Erin O’Connor, the volunteer coordinator and co-founder of the group, said more than 150 people signed up to help staff the stations.
“We are achieving our mission,” O’Connor said about the “wear blue” presence at the event.
“Watching those runners come pouring through, there is no question that we were humanizing the loss of war while showing our pride in the service and sacrifice of the American military,” she said.
Erica Paci, 33, vividly remembers running in last year’s Rock ‘N’ Roll half marathon because it took place just three months after her husband, Sgt. Anthony Paci, was killed in a non-combat related accident while deployed with 1-17 Inf.
For Paci, whose three children were at the time all under the age of 3, training each Saturday for the race with the “wear blue” group helped her cling to sanity.
“It sent me on to the positive path that got me to where I am now,” Paci said. “Instead of falling apart and dying inside, I saw how Lisa was being so positive and strong at six months out from losing her husband and I was like, ‘wow, I can do that, too.’”
Paci has since relocated to northern California, but returned for this year’s race because of a commitment she made to run each year with Hallett and other widows in the original group.
“This can always be my connection to this place and my positive reason for coming back and hugging my friends and remembering Tony and being a part of this community that will be a part of my life forever,” she said.
A MOTHER’S GOAL
Before Patrick Williamson was killed, he told his mother about his desire to run the Seattle marathon.
Sybil Williamson remembers telling him that if he chose to race, she’d come watch him cross the finish line.
“Circumstances changed and he didn’t run,” she said, “but because of Patrick I’ve known about this marathon since 2007. I just never expected that I’d be the one crossing the finish line.”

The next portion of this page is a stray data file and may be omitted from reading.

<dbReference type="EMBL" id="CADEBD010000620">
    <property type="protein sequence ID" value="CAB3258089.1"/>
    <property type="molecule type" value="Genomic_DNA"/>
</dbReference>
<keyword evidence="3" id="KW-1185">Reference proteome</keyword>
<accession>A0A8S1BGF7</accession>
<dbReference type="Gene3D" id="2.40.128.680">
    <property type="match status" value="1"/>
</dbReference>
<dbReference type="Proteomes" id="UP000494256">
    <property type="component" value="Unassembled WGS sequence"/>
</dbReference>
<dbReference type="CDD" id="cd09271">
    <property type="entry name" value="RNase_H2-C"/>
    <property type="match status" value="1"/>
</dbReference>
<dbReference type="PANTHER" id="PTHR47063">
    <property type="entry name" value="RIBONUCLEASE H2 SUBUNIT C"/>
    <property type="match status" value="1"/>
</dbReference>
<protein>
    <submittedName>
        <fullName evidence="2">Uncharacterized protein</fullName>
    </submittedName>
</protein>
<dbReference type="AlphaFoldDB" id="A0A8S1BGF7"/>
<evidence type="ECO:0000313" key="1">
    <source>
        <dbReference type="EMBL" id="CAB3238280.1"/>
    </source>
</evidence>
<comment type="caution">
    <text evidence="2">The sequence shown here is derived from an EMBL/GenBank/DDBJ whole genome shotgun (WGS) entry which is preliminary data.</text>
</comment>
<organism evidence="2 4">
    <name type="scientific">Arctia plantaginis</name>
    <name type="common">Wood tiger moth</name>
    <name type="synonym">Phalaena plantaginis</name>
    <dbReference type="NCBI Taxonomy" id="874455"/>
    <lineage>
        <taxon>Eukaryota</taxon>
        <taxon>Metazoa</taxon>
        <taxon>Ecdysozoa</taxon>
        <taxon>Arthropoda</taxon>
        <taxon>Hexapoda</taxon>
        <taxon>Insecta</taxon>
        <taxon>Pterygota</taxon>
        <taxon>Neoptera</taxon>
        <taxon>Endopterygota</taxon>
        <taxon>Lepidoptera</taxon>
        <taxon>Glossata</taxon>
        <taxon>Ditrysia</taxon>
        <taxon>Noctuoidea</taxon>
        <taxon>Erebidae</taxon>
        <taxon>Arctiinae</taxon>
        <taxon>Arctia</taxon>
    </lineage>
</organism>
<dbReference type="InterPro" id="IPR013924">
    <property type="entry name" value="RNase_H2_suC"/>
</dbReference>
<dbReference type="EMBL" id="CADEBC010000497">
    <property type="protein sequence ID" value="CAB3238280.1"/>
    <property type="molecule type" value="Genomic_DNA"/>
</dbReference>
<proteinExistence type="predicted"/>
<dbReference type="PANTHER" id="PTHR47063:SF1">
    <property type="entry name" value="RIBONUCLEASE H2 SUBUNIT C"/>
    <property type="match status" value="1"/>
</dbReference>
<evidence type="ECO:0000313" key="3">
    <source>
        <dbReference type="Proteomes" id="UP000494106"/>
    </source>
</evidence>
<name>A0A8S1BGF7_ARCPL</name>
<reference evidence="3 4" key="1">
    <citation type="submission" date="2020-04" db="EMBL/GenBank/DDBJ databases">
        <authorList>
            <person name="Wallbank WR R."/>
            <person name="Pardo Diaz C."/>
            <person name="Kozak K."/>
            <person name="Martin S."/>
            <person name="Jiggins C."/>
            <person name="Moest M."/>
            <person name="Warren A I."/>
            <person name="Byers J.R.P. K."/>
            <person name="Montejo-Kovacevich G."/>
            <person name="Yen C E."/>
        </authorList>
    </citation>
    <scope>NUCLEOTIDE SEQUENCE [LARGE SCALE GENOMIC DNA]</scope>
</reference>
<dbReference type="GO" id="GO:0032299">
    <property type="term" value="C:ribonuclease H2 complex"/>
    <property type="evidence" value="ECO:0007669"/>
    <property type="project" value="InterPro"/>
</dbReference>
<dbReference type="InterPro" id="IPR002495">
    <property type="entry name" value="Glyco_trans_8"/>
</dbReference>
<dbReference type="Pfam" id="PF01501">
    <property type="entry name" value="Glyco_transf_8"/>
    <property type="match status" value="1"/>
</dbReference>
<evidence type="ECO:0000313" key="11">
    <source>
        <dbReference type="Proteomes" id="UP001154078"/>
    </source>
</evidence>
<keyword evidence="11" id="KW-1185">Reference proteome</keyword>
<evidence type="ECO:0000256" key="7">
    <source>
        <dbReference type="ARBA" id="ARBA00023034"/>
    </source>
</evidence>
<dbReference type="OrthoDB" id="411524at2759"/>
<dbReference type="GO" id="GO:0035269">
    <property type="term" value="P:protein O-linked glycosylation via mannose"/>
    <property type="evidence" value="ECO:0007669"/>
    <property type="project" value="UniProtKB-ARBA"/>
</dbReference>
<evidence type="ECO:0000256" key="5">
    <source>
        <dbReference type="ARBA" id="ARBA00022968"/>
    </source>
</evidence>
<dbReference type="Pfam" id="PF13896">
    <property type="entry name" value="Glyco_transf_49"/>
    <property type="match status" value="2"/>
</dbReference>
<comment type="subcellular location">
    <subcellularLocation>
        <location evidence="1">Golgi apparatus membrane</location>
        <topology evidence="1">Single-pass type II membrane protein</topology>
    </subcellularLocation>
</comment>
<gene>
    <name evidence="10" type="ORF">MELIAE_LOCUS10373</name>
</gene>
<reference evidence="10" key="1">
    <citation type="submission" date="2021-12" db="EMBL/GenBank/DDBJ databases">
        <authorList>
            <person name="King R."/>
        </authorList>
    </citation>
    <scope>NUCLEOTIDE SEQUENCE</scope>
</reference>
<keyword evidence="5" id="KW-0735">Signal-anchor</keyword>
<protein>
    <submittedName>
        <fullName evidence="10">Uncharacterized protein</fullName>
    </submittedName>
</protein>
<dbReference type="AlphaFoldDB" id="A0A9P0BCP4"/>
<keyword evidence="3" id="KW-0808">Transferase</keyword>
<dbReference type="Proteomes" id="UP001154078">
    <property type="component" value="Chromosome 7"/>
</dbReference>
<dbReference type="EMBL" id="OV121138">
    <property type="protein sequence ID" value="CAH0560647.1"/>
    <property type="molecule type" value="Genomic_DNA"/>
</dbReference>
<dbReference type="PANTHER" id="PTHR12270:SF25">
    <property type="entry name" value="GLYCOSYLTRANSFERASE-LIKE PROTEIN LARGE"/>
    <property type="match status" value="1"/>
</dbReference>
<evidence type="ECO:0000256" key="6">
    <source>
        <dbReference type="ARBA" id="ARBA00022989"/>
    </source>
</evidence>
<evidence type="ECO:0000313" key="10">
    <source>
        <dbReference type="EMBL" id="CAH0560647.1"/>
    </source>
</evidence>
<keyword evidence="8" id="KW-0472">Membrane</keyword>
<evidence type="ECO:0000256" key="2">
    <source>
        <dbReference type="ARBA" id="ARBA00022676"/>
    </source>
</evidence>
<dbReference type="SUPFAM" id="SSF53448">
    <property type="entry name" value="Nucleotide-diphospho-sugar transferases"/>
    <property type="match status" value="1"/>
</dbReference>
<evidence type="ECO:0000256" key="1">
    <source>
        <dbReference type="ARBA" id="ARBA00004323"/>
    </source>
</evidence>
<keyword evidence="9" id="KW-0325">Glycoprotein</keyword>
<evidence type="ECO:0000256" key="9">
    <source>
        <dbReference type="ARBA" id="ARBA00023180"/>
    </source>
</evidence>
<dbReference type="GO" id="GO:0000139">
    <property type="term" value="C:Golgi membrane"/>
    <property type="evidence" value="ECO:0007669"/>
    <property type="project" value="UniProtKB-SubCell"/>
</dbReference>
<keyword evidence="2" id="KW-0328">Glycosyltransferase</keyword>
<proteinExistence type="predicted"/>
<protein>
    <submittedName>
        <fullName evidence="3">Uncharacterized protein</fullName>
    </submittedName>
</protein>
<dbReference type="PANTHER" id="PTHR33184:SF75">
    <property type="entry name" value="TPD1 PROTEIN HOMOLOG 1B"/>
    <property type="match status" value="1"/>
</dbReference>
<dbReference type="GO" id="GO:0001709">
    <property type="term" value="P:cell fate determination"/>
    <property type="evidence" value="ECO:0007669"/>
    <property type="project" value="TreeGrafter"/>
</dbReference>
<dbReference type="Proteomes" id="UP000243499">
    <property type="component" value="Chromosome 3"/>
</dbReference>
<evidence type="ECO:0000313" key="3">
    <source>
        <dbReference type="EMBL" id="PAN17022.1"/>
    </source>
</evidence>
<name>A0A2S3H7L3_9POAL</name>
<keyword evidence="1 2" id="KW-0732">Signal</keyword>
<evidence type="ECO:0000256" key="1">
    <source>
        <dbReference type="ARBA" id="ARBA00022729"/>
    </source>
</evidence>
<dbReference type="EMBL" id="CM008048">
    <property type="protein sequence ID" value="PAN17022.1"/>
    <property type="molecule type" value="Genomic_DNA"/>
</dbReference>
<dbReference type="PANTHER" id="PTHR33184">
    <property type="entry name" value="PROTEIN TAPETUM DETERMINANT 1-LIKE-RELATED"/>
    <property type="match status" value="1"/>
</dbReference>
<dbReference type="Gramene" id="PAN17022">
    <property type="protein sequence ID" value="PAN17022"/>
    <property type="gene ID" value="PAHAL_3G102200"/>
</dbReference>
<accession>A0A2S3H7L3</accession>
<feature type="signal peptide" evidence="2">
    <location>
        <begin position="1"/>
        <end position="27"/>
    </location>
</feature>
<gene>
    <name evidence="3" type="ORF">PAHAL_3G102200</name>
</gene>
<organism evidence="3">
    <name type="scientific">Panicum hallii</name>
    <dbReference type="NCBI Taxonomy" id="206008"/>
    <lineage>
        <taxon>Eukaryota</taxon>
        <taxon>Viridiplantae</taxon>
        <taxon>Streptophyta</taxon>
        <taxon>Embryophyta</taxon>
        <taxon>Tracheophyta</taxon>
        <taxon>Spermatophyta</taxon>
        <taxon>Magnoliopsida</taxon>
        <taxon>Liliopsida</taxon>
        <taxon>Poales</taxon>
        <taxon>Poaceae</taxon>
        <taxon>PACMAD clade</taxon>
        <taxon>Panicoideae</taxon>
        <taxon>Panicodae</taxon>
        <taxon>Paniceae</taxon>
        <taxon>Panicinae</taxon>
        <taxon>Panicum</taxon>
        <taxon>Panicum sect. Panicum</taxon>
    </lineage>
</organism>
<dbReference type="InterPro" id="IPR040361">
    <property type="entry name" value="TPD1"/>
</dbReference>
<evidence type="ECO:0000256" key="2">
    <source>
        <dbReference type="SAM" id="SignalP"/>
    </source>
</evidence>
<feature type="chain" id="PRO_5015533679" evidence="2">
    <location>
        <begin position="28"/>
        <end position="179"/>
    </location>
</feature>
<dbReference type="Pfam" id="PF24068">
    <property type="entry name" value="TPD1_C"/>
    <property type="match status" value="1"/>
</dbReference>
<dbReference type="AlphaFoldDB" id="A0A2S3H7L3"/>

The 56-year-old mother of three ran her first and only marathon 20 years ago.
So when she heard that “wear blue” members were participating in the run her son told her about, she knew she had to run with them, too.
“I’m one of these people that if I can focus on something positive,” she said, “it’s a whole lot easier. It’s a way of honoring Patrick and a way of keeping me sane.”
In February, she began a training regimen to prepare her for the big event. Before competing on Saturday, her longest training run was 22 miles.
When Sgt. John Diaz, one of Patrick’s best friends and a fellow C Co., 1-17 Inf. battle buddy, heard that Sybil was going to run, he called her and said he’d run, too.
“I just want to be there to support her,” he said before the race.
“I miss Patrick a lot, too. I’m running in remembrance of him and all my other friends who are no longer here.”
Diaz didn’t realize Sybil intended to run the full marathon, so he only registered for the half and the two parted ways nearly halfway through.
“Having John Diaz with me for the first nine miles was just beautiful,” Sybil said after the race.
At the flag memorial, Sybil’s husband, Buddy Williamson, 57, stood holding Patrick’s flag as he waited for his wife to pass.
When she reached him, she rushed over and the two embraced. Then she held Patrick’s flag for a brief moment before continuing on with the race.
“I’m real proud of Sybil,” Buddy said as tears rolled down his cheeks.
“I’d give anything to change the circumstance, but I’m amazed at the outpouring of support and the energy you get from the crowds and what they’re getting from us.
“(It’s) very uplifting, I wish I had the words.”
As Sybil neared the finish line, her strength began to wane. Several “wear blue” members ran to her from the sidelines and jogged alongside her during the last quarter mile.
“At that time I deeply hated running,” she said, “but they met me and told me that I could run on in and that I needed to run to the finish line.”
When Sybil crossed the line, more than five hours after the race began, she was surrounded by a group of relatives and supporters in blue.
“Their presence made me think about why I was there,” she said.
“Again, how could I not run?”
Ingrid Barrentine: Ingrid.firstname.lastname@example.org